[Crossref]

1959 (1)

E. Allen, Am. Dyestuff Reptr. 48, 27–29 (1959).

1957 (1)

1954 (1)

S. N. Glarum and S. E. Penner, Am. Dyestuff Reptr. 43, P310–P314 (1954).

1948 (1)

1937 (1)

D. B. Judd, J. Res. Natl. Bur. Std. 19, 287–317 (1937); Paper Trade J. 106, 39–46 (1938).
[Crossref]

1931 (1)

P. Kubelka and F. Munk, Z. Tech. Physik 11, 593–601 (1931).

Allen, E.

Glarum, S. N.

S. N. Glarum and S. E. Penner, Am. Dyestuff Reptr. 43, P310–P314 (1954).

Judd, D. B.

D. B. Judd, J. Res. Natl. Bur. Std. 19, 287–317 (1937); Paper Trade J. 106, 39–46 (1938).
[Crossref]

A convenient table for the conversion of R∞ to ρ and back, with a spacing of 0.001 in R∞, is given by D. B. Judd, Color in Business, Science and Industry (John Wiley & Sons, Inc., New York, 1952), pp. 358–362.

Kubelka, P.

P. Kubelka, J. Opt. Soc. Am. 38, 448–457 (1948).
[Crossref] [PubMed]

P. Kubelka and F. Munk, Z. Tech. Physik 11, 593–601 (1931).

P. Kubelka, Ref. 2, Eq. (25a).

Morton, T. H.

T. H. Morton, J. Soc. Dyers Colourists 79, 238–242 (1963).
[Crossref]

Munk, F.

P. Kubelka and F. Munk, Z. Tech. Physik 11, 593–601 (1931).

Penner, S. E.

S. N. Glarum and S. E. Penner, Am. Dyestuff Reptr. 43, P310–P314 (1954).

Am. Dyestuff Reptr. (2)

E. Allen, Am. Dyestuff Reptr. 48, 27–29 (1959).

S. N. Glarum and S. E. Penner, Am. Dyestuff Reptr. 43, P310–P314 (1954).

J. Opt. Soc. Am. (2)

J. Res. Natl. Bur. Std. (1)

D. B. Judd, J. Res. Natl. Bur. Std. 19, 287–317 (1937); Paper Trade J. 106, 39–46 (1938).
[Crossref]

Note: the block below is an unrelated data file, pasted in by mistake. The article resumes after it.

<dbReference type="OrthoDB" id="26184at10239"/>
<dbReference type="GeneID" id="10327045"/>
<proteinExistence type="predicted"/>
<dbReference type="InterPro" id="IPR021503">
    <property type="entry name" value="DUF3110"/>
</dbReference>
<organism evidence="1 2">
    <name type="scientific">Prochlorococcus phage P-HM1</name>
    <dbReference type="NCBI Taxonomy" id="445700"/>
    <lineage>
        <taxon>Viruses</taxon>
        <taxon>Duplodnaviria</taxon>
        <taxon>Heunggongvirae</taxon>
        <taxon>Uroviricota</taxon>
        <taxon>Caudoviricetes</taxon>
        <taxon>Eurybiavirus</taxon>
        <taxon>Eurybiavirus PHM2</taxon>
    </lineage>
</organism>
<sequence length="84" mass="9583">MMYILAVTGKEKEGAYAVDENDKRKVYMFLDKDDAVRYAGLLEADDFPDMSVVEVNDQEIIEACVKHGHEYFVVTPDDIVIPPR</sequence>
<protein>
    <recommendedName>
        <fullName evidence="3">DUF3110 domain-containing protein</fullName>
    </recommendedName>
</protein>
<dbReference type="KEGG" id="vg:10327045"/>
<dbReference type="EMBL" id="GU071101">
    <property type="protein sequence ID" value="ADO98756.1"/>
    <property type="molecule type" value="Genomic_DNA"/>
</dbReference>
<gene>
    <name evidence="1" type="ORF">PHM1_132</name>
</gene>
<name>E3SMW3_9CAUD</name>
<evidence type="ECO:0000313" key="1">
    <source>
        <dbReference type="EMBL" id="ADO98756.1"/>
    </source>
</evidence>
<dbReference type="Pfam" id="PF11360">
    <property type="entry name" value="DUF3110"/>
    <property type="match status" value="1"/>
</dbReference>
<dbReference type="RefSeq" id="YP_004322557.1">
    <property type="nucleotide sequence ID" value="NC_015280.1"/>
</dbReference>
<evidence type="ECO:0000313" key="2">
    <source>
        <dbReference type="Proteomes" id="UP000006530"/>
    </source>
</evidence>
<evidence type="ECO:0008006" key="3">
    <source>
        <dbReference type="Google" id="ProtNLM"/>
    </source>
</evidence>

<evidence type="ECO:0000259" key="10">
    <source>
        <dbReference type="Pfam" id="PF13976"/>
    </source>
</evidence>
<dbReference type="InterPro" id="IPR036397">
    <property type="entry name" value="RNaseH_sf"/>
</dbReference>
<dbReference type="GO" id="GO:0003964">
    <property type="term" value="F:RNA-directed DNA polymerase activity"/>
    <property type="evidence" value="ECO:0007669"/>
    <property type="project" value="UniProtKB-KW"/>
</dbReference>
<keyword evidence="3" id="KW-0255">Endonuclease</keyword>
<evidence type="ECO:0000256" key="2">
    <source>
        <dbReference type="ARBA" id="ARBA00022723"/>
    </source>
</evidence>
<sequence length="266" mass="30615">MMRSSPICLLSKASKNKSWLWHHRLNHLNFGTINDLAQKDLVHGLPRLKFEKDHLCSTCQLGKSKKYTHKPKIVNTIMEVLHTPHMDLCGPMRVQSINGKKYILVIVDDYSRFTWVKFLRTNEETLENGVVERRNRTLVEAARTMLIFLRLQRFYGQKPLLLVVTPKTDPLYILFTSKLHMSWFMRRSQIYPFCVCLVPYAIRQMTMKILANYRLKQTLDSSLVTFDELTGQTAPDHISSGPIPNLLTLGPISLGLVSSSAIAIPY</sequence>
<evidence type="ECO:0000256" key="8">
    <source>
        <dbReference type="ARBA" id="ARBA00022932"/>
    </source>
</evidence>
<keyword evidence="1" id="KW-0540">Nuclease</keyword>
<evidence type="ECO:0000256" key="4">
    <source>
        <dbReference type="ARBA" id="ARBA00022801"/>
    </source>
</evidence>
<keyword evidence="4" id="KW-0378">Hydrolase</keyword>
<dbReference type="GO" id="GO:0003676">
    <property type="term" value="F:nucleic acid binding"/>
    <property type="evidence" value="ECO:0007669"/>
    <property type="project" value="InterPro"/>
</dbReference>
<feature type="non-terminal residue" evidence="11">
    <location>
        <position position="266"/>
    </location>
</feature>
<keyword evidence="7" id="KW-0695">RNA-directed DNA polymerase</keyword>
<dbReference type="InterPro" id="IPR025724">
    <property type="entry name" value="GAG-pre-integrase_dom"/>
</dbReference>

J. Soc. Dyers Colourists (1)

T. H. Morton, J. Soc. Dyers Colourists 79, 238–242 (1963).
[Crossref]

Z. Tech. Physik (1)

P. Kubelka and F. Munk, Z. Tech. Physik 11, 593–601 (1931).

Other (9)

Other examples are given in Ref. 12.

Papermaker’s brightness is defined by TAPPI as the reflectance through a specifically defined filter in a carefully defined instrument. Often the reflectance at 459 mμ is used as an approximation. The reflectance at 440 mμ, used in this study, is probably slightly lower than the true “brightness” value, but is reliable as a relative indication of “brightness.”

See Ref. 2, Eqs. (19) and (20).

See Ref. 2, Eq. (22).

See Ref. 2, Eq. (28).

The ratio α can be calculated from a transmittance curve of the dye in a clear substrate which is chemically similar to the substrate used for dyeing. An example is given in a subsequent paragraph. Alternatively, it may be determined from measurements on the dyed sample by a method to be described in a subsequent publication.